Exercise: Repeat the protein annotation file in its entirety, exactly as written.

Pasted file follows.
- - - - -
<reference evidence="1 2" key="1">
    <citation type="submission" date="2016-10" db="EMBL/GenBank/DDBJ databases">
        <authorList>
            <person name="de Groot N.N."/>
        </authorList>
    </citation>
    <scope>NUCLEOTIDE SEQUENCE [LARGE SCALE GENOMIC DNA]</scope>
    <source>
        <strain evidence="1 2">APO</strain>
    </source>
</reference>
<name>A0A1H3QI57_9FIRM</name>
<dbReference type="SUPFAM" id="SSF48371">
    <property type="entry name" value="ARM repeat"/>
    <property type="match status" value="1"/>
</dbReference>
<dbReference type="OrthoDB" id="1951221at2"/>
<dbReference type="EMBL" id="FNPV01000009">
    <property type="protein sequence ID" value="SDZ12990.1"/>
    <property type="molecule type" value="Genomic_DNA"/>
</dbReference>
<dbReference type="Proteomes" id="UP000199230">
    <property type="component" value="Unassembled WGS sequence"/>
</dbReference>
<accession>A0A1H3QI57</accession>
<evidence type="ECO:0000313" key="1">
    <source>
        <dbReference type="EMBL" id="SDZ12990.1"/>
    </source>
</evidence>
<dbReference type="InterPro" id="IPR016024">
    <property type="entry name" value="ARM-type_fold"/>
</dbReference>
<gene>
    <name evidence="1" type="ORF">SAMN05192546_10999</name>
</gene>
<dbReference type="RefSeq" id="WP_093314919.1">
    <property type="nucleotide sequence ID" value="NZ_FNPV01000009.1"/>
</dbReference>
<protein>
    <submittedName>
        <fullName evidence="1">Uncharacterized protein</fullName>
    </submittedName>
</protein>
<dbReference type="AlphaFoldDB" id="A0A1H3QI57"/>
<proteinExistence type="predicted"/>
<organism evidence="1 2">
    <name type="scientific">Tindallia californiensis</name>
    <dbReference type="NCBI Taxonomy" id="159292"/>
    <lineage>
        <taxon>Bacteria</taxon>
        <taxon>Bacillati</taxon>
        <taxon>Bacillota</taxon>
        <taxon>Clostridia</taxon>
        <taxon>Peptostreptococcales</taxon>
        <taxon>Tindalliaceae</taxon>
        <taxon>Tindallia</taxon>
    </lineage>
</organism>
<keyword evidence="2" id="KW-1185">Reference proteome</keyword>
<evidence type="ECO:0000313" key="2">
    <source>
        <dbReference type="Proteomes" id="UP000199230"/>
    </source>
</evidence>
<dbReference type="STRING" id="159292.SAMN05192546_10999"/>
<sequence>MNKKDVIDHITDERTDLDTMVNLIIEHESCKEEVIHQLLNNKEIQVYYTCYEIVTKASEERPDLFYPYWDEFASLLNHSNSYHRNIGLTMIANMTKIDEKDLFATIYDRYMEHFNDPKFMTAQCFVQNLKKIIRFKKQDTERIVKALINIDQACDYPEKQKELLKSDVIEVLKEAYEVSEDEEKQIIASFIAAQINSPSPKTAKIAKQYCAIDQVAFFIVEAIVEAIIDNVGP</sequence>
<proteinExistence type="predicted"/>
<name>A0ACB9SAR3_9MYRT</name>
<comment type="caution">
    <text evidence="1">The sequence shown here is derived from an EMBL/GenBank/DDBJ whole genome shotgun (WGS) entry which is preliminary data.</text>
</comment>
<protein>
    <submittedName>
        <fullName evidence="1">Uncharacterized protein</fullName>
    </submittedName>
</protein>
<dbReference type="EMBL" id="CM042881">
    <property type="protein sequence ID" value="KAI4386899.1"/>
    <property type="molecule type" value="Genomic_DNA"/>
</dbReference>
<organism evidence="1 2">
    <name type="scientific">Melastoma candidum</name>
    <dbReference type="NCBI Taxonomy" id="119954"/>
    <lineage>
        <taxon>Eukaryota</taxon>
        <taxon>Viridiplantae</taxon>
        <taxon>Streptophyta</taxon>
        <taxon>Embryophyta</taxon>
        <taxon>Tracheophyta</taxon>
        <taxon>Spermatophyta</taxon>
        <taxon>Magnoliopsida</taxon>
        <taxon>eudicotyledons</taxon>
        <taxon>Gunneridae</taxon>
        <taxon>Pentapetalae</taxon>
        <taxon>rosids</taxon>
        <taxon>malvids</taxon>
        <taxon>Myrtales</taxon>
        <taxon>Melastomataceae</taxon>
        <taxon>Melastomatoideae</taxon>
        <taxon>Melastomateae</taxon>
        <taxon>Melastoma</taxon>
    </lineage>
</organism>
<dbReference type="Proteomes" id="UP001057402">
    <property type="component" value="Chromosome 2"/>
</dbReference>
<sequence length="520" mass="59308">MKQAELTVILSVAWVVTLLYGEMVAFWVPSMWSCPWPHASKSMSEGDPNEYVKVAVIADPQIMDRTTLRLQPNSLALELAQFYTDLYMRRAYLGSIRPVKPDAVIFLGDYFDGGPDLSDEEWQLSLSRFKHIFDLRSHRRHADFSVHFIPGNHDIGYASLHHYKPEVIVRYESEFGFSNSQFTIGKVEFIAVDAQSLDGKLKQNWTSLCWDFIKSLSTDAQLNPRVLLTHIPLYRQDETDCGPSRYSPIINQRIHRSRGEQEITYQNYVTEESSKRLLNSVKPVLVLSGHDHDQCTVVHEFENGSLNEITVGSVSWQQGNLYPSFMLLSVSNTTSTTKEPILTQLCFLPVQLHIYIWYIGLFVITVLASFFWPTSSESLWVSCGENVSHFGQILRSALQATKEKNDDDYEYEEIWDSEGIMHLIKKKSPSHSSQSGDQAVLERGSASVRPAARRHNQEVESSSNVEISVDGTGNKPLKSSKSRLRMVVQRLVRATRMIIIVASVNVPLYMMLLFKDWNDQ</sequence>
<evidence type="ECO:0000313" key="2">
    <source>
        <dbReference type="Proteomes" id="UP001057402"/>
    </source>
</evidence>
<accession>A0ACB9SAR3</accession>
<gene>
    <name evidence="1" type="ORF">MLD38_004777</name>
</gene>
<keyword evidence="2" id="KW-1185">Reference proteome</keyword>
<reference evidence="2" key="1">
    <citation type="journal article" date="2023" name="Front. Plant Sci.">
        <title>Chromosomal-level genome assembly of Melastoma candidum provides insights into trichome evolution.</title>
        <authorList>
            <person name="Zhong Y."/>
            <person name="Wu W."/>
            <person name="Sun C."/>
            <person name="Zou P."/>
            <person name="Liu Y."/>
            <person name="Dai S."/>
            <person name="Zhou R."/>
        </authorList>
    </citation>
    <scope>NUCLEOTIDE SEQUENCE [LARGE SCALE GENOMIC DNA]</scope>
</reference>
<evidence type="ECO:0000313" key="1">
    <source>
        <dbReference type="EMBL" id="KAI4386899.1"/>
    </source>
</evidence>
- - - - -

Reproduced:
<reference evidence="1 2" key="1">
    <citation type="submission" date="2016-10" db="EMBL/GenBank/DDBJ databases">
        <authorList>
            <person name="de Groot N.N."/>
        </authorList>
    </citation>
    <scope>NUCLEOTIDE SEQUENCE [LARGE SCALE GENOMIC DNA]</scope>
    <source>
        <strain evidence="1 2">APO</strain>
    </source>
</reference>
<name>A0A1H3QI57_9FIRM</name>
<dbReference type="SUPFAM" id="SSF48371">
    <property type="entry name" value="ARM repeat"/>
    <property type="match status" value="1"/>
</dbReference>
<dbReference type="OrthoDB" id="1951221at2"/>
<dbReference type="EMBL" id="FNPV01000009">
    <property type="protein sequence ID" value="SDZ12990.1"/>
    <property type="molecule type" value="Genomic_DNA"/>
</dbReference>
<dbReference type="Proteomes" id="UP000199230">
    <property type="component" value="Unassembled WGS sequence"/>
</dbReference>
<accession>A0A1H3QI57</accession>
<evidence type="ECO:0000313" key="1">
    <source>
        <dbReference type="EMBL" id="SDZ12990.1"/>
    </source>
</evidence>
<dbReference type="InterPro" id="IPR016024">
    <property type="entry name" value="ARM-type_fold"/>
</dbReference>
<gene>
    <name evidence="1" type="ORF">SAMN05192546_10999</name>
</gene>
<dbReference type="RefSeq" id="WP_093314919.1">
    <property type="nucleotide sequence ID" value="NZ_FNPV01000009.1"/>
</dbReference>
<protein>
    <submittedName>
        <fullName evidence="1">Uncharacterized protein</fullName>
    </submittedName>
</protein>
<dbReference type="AlphaFoldDB" id="A0A1H3QI57"/>
<proteinExistence type="predicted"/>
<organism evidence="1 2">
    <name type="scientific">Tindallia californiensis</name>
    <dbReference type="NCBI Taxonomy" id="159292"/>
    <lineage>
        <taxon>Bacteria</taxon>
        <taxon>Bacillati</taxon>
        <taxon>Bacillota</taxon>
        <taxon>Clostridia</taxon>
        <taxon>Peptostreptococcales</taxon>
        <taxon>Tindalliaceae</taxon>
        <taxon>Tindallia</taxon>
    </lineage>
</organism>
<keyword evidence="2" id="KW-1185">Reference proteome</keyword>
<evidence type="ECO:0000313" key="2">
    <source>
        <dbReference type="Proteomes" id="UP000199230"/>
    </source>
</evidence>
<dbReference type="STRING" id="159292.SAMN05192546_10999"/>
<sequence>MNKKDVIDHITDERTDLDTMVNLIIEHESCKEEVIHQLLNNKEIQVYYTCYEIVTKASEERPDLFYPYWDEFASLLNHSNSYHRNIGLTMIANMTKIDEKDLFATIYDRYMEHFNDPKFMTAQCFVQNLKKIIRFKKQDTERIVKALINIDQACDYPEKQKELLKSDVIEVLKEAYEVSEDEEKQIIASFIAAQINSPSPKTAKIAKQYCAIDQVAFFIVEAIVEAIIDNVGP</sequence>
<proteinExistence type="predicted"/>
<name>A0ACB9SAR3_9MYRT</name>
<comment type="caution">
    <text evidence="1">The sequence shown here is derived from an EMBL/GenBank/DDBJ whole genome shotgun (WGS) entry which is preliminary data.</text>
</comment>
<protein>
    <submittedName>
        <fullName evidence="1">Uncharacterized protein</fullName>
    </submittedName>
</protein>
<dbReference type="EMBL" id="CM042881">
    <property type="protein sequence ID" value="KAI4386899.1"/>
    <property type="molecule type" value="Genomic_DNA"/>
</dbReference>
<organism evidence="1 2">
    <name type="scientific">Melastoma candidum</name>
    <dbReference type="NCBI Taxonomy" id="119954"/>
    <lineage>
        <taxon>Eukaryota</taxon>
        <taxon>Viridiplantae</taxon>
        <taxon>Streptophyta</taxon>
        <taxon>Embryophyta</taxon>
        <taxon>Tracheophyta</taxon>
        <taxon>Spermatophyta</taxon>
        <taxon>Magnoliopsida</taxon>
        <taxon>eudicotyledons</taxon>
        <taxon>Gunneridae</taxon>
        <taxon>Pentapetalae</taxon>
        <taxon>rosids</taxon>
        <taxon>malvids</taxon>
        <taxon>Myrtales</taxon>
        <taxon>Melastomataceae</taxon>
        <taxon>Melastomatoideae</taxon>
        <taxon>Melastomateae</taxon>
        <taxon>Melastoma</taxon>
    </lineage>
</organism>
<dbReference type="Proteomes" id="UP001057402">
    <property type="component" value="Chromosome 2"/>
</dbReference>
<sequence length="520" mass="59308">MKQAELTVILSVAWVVTLLYGEMVAFWVPSMWSCPWPHASKSMSEGDPNEYVKVAVIADPQIMDRTTLRLQPNSLALELAQFYTDLYMRRAYLGSIRPVKPDAVIFLGDYFDGGPDLSDEEWQLSLSRFKHIFDLRSHRRHADFSVHFIPGNHDIGYASLHHYKPEVIVRYESEFGFSNSQFTIGKVEFIAVDAQSLDGKLKQNWTSLCWDFIKSLSTDAQLNPRVLLTHIPLYRQDETDCGPSRYSPIINQRIHRSRGEQEITYQNYVTEESSKRLLNSVKPVLVLSGHDHDQCTVVHEFENGSLNEITVGSVSWQQGNLYPSFMLLSVSNTTSTTKEPILTQLCFLPVQLHIYIWYIGLFVITVLASFFWPTSSESLWVSCGENVSHFGQILRSALQATKEKNDDDYEYEEIWDSEGIMHLIKKKSPSHSSQSGDQAVLERGSASVRPAARRHNQEVESSSNVEISVDGTGNKPLKSSKSRLRMVVQRLVRATRMIIIVASVNVPLYMMLLFKDWNDQ</sequence>
<evidence type="ECO:0000313" key="2">
    <source>
        <dbReference type="Proteomes" id="UP001057402"/>
    </source>
</evidence>
<accession>A0ACB9SAR3</accession>
<gene>
    <name evidence="1" type="ORF">MLD38_004777</name>
</gene>
<keyword evidence="2" id="KW-1185">Reference proteome</keyword>
<reference evidence="2" key="1">
    <citation type="journal article" date="2023" name="Front. Plant Sci.">
        <title>Chromosomal-level genome assembly of Melastoma candidum provides insights into trichome evolution.</title>
        <authorList>
            <person name="Zhong Y."/>
            <person name="Wu W."/>
            <person name="Sun C."/>
            <person name="Zou P."/>
            <person name="Liu Y."/>
            <person name="Dai S."/>
            <person name="Zhou R."/>
        </authorList>
    </citation>
    <scope>NUCLEOTIDE SEQUENCE [LARGE SCALE GENOMIC DNA]</scope>
</reference>
<evidence type="ECO:0000313" key="1">
    <source>
        <dbReference type="EMBL" id="KAI4386899.1"/>
    </source>
</evidence>